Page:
Richard Wolffe

Singing Different Tunes

They are the states the candidates forgot. Utah, Idaho and Hawaii dropped off the traveling schedules of the surviving contenders for the Democratic nomination for president (with the exception of Dennis Kucinich, who found a fine excuse for a couple of tropical trips).

A Win is a Win

Just when he thought it was safe to turn his fire on George W. Bush, John Kerry was ambushed in Wisconsin by an old political foe: high expectations. Less than a week ago the polls gave Kerry a 37-point lead over John Edwards, setting the bar sky high for the Democratic frontrunner in the Badger state.

Moving On

John Kerry had just won big victories in two critical states, almost burying what remains of a bitter rival who once buried him. But instead of a high-pitched celebration, Kerry hit what may well be the defining note of his White House race. "They're the ones who are extreme," he said at the Jefferson-Jackson dinner in Richmond, Virginia, on Saturday. "We're the ones who are mainstream."He wasn't talking about Howard Dean's anti-war activists.


After all the cheap motels, the long hours on the road and two bruising defeats, they were looking forward to regrouping back home in Burlington, Vt. But when Howard Dean's senior aides met the day after their latest failure in New Hampshire, it was anything but a cozy get-together.

Can He Keep Winning?

The first word of John Kerry's big win came as his Boeing 737 jet prepared to land in Seattle on Tuesday. The Massachusetts senator was shooting the breeze with some reporters, who were scrolling through their Blackberries for the latest results and exit polls from the seven states that voted in Democratic presidential contests yesterday. "You got 51 per cent in Missouri," one TV producer called out.

Comeback Kerry

Victory rallies are always tough when you lose. But they're even tougher when your last celebration ranks as one of the worst self-inflicted wounds in recent political history.

Worlds Apart

It's a long, long way from the Midwest to the Middle East. But voters in Iowa and Iraq have rarely shared so much at any point in their vastly different histories.Four years ago in the Democratic presidential race, the debate in Iowa was dominated by farming subsidies, agricultural mergers and occasional references to prescription drugs.

Diplomatic Diary: Where They Stand

Maybe it was Saddam Hussein's capture. Or maybe it's because there's not much more than a month before the voting starts in Iowa. Either way, the Democratic pack of presidential candidates have spent the last few days sharpening their rhetoric on foreign policy--and on one bogeyman in particular.

A Man With A Mission

At a little before 6 each morning, a wiry, 27-year-old political operative fires up his computer in his Washington, D.C., apartment. While other Democratic spinners are still in bed, dreaming about their next power breakfast, stubble-faced, bleary-eyed David Sirota is already at the keyboard, hacking out a daily barrage of anti-Bush media clips, commentary and snappy quotes.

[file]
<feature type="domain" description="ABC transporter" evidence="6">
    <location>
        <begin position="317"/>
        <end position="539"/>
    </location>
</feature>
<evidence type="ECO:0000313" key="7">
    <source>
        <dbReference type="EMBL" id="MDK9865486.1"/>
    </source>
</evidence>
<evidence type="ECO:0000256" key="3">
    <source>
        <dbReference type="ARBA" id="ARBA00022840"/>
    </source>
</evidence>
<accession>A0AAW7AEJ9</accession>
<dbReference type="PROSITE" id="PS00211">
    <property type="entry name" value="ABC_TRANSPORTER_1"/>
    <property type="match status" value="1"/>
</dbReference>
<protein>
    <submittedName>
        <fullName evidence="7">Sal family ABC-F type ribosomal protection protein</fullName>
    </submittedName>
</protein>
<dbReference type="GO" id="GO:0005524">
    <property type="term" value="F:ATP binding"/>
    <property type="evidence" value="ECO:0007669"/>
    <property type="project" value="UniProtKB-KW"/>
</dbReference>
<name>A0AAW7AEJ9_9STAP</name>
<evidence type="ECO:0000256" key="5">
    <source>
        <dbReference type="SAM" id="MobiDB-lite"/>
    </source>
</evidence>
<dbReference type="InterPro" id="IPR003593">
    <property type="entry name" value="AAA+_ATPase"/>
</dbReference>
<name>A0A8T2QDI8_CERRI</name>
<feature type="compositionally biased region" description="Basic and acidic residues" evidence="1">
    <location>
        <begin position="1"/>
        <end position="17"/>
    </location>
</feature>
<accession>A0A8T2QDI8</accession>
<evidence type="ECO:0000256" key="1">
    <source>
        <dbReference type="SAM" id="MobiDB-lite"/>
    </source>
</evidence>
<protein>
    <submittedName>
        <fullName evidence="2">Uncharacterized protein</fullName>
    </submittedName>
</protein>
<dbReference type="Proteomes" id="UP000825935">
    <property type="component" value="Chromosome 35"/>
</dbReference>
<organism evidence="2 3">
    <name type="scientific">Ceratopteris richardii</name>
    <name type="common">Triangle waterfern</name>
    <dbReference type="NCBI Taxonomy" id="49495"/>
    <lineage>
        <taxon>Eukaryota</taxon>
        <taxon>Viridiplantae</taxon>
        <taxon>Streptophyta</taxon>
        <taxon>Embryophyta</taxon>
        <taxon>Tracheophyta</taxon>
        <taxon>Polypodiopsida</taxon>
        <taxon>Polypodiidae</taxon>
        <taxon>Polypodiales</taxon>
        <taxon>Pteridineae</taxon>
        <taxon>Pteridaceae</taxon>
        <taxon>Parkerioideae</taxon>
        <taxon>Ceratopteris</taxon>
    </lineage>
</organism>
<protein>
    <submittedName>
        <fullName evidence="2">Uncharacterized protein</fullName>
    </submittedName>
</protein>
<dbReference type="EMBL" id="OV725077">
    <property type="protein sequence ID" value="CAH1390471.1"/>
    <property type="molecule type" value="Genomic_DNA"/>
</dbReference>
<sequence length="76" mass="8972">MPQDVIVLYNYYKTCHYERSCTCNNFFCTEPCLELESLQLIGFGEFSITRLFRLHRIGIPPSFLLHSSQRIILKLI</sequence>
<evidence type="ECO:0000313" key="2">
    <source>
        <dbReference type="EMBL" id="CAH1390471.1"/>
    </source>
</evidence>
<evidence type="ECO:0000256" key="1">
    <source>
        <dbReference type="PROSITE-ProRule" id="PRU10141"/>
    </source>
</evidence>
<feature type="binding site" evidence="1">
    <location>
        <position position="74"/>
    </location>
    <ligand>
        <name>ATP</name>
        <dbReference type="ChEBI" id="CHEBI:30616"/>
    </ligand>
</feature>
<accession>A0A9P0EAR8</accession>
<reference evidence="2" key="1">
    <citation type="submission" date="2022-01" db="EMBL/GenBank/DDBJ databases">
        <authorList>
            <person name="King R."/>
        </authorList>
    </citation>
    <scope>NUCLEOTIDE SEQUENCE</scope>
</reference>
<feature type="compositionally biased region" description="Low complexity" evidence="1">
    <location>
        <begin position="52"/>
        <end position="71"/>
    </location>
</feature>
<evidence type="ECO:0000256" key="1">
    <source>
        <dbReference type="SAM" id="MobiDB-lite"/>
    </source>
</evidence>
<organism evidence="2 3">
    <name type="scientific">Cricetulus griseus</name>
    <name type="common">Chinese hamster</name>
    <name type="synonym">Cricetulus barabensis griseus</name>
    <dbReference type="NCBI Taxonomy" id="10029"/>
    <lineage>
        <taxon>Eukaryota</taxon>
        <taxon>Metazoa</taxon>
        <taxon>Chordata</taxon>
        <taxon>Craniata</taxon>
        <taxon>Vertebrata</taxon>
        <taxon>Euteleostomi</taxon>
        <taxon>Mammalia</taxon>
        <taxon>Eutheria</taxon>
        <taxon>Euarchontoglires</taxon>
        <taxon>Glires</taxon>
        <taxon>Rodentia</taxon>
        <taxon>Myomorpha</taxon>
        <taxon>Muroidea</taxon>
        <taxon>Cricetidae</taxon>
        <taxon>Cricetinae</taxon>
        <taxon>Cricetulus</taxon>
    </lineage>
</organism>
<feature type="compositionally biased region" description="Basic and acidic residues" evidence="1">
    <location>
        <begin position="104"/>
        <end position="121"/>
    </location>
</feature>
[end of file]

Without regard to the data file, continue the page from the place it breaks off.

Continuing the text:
Bush's News War

It started out as a little crowd control in Baghdad. But as U.S. troops entered the streets to restore order earlier this month, the protest turned ugly. Someone threw a homemade grenade at the Americans, wounding 13 servicemen.

How North Korea Got The Bomb

Few North Koreans have suffered more directly for Pyongyang's nuclear ambitions than Kimchaek University's class of '62. Shortly before graduation day, the campus began buzzing with news that atomic scientists were needed for a new research lab being built for the "Great Leader," Kim Il Sung. "Our professors really pushed the need for nuclear development," recalls one class member who escaped the country two years ago and recently told NEWSWEEK his story. "The rumor circulating among students...

Force Versus Diplomacy

The world has split into two. On one side, there are the anti-war peaceniks who thought the United Nations and its weapons inspectors could keep Saddam Hussein in his box.

Phoenix From The Ashes

Inside the dowdy lobby of the United Nations headquarters, opposite a collection of children's paintings about world peace, there's a photo display of about two dozen U.N.

Here We Go Again

Another Iraq resolution, another go-round at the U.N. Security Council. Surely it couldn't be as bad as the last time, when those warmongering Americans and Brits slapped down the Franco-German "axis of weasels" and invaded--right on schedule.

Diplomatic Diary: Style Over Substance

It's turning into an end-of-summer ritual, as seasonal as the cooler air and the start of the school year. If it's September, it must be time to talk Iraq to the United Nations.This year, judging by the press coverage, you might think we're headed for one of two versions of fall at the U.N..

Diplomatic Diary: The Real Target

It wasn't just the United Nations headquarters in Baghdad that was blown apart by Tuesday's truck bomb. It was the long-standing hope and belief inside Washington that some day soon the reconstruction of Iraq would turn around from torment to triumph.The deaths of at least 20 U.N.

Walking Into Trouble

The phone rang at 5 a.m. in early July at the home of a North Korea expert in the Bush administration. The caller had serious news from the U.S. Air Force's nuclear-detection team.

Diplomatic Diary: The End Of The Crown Princes

Call it the tale of three corpses. The first two marked the end of one of the biggest mysteries in Iraq. The third marks the beginning of one of the biggest mysteries in London.The deaths of Uday and Qusay--confirmed on Tuesday by U.S. CENTCOM in Iraq--represent more than just the delivery of American justice to the murderous and sometimes psychotic sons of Saddam Hussein.